Although the concrete became commercially available in 2011, it did not enjoy widespread usage at first due to its high cost and the special equipment needed in its production that prevents casting-in-place, among other reasons. However, along with the global trend toward decarbonization, demand for the product has heightened in recent years, including inquiries from abroad. The market size for CO2-absorbing concrete is forecast to grow to between 15 and 40 trillion yen by 2030, which has led to a current acceleration in global competition to develop such a product.
The “Green Growth Strategy Through Achieving Carbon Neutrality in 2050”—the Japanese government’s industrial policy for realizing carbon neutrality by 2050—has set several ambitious goals, such as lowering the price of CO2-absorbing concrete to the same level as that of ordinary concrete by 2030, and, as part of the “Roadmap for Carbon Recycling Technologies,” the concrete’s use will be promoted in such high-demand generic products as building beams, starting from around 2040. In January 2022, as one of its projects, a consortium including Kajima Corporation was adopted by a governmental organization as the implementing body for a project based on the 2-trillion-yen Green Innovation Fund to develop concrete that maximizes the level of CO2 emissions reduction and CO2 fixation, as well as to develop related quality-control technology. For its actual social implementation, issues such as cost and on-site placement will need to be tackled.
As emerging economies grow, the global demand for concrete and cement is projected to rise by as much as 23% in 2050 over fiscal 2014 levels. That projection will have a different meaning altogether, however, if carbon-negative concrete comes into widespread use. “Concrete is an indispensable foundation of our lives. That is precisely why we want to deliver products to the world that both respond to the social issues of the time and offer high quality,” says Ono. “The first construction site that I visited when I joined the company was that of one of the largest concrete dams in Japan. I was deeply impressed by the scale of the civil engineering project and the technological skill of the experts involved, as well as by their attention to detail. I look forward to the day when such a dam is built with CO2-SUICOM.”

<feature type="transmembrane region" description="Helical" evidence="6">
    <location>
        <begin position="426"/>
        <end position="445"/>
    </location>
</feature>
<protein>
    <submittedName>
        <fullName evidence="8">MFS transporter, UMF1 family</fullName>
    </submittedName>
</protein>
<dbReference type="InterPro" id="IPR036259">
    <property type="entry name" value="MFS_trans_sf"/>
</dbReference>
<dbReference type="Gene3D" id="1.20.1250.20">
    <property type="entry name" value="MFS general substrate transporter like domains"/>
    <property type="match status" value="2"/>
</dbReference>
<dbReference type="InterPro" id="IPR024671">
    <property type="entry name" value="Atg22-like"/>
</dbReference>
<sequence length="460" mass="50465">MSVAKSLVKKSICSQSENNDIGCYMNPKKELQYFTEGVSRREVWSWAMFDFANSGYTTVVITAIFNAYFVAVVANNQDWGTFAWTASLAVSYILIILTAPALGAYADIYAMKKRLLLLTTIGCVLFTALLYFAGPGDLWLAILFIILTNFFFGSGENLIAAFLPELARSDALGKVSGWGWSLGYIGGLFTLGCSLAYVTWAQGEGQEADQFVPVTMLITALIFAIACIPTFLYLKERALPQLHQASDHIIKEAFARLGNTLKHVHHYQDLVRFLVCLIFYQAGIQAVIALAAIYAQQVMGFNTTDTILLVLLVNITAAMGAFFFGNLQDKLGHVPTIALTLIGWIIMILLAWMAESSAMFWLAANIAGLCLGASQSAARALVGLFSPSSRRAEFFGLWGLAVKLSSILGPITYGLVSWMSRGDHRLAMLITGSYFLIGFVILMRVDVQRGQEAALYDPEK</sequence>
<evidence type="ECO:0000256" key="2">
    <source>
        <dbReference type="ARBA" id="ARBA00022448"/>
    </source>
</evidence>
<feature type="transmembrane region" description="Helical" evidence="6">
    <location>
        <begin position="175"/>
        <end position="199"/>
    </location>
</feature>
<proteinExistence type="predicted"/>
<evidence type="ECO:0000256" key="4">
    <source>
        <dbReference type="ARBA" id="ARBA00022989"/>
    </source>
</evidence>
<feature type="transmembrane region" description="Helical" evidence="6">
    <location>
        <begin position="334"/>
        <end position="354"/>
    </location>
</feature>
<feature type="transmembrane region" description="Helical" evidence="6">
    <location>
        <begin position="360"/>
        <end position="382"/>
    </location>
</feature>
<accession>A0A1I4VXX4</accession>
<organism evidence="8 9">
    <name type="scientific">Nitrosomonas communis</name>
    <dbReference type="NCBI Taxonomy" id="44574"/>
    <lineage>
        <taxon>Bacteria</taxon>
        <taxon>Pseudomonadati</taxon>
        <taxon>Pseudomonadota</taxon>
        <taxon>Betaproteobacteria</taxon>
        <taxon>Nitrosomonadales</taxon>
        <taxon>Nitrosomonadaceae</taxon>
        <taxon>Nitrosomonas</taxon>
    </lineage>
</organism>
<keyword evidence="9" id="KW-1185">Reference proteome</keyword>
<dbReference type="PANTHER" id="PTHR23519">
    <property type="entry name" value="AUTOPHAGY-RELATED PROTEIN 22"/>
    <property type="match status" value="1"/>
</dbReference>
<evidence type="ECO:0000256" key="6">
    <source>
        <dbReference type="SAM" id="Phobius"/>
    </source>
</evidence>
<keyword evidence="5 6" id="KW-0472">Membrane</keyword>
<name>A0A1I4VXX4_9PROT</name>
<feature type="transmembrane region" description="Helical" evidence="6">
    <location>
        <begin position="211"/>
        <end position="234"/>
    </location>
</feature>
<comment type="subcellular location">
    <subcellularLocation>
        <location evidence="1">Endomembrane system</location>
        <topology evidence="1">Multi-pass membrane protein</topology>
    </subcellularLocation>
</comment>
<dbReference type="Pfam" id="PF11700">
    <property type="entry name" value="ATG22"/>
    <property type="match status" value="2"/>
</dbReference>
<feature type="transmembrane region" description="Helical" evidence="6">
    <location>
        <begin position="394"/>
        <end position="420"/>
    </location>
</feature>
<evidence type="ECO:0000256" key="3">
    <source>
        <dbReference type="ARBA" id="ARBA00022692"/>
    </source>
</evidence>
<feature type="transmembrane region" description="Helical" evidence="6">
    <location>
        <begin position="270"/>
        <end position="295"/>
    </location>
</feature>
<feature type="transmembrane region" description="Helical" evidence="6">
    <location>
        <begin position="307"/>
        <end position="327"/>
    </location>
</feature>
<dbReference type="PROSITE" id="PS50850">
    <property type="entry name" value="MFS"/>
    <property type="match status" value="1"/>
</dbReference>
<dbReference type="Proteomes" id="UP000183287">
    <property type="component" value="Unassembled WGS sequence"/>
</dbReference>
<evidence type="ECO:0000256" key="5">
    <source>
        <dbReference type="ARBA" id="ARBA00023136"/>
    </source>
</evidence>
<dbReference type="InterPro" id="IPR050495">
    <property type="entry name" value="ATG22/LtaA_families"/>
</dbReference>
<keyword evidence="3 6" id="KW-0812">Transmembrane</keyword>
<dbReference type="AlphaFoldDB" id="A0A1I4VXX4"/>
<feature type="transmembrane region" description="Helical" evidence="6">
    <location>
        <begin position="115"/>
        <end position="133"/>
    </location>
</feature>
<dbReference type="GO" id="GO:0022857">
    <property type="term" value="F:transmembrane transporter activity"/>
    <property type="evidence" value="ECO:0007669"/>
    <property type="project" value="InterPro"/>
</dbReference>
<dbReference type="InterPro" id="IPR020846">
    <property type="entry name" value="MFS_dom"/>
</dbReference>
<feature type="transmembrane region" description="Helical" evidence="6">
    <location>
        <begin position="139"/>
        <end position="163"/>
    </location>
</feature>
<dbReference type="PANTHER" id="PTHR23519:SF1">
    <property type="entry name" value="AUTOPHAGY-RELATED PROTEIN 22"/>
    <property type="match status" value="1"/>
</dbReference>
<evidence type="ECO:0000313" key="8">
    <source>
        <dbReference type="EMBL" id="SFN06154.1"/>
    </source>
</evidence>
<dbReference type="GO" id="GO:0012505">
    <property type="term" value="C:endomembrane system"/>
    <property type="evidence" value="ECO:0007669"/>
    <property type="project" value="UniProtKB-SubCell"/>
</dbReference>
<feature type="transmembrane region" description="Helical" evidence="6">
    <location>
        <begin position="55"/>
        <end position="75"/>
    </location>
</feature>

In the field of architecture, the product is used in such places as the ceilings of apartment balconies (photo). Since its dense surface prevents water intrusion, concrete skeletal structures can be effectively protected, even in areas exposed to the elements. KAJIMA CORPORATION
The CO2-SUICOM products are currently made at precast concrete plants with special equipment. Among the concrete’s main applications are paving blocks in parking lots (photo) and road demarcation blocks. KAJIMA CORPORATION
Left: In the field of architecture, the product is used in such places as the ceilings of apartment balconies (photo). Since its dense surface prevents water intrusion, concrete skeletal structures can be effectively protected, even in areas exposed to the elements. KAJIMA CORPORATION
Right: The CO2-SUICOM products are currently made at precast concrete plants with special equipment. Among the concrete’s main applications are paving blocks in parking lots (photo) and road demarcation blocks. KAJIMA CORPORATION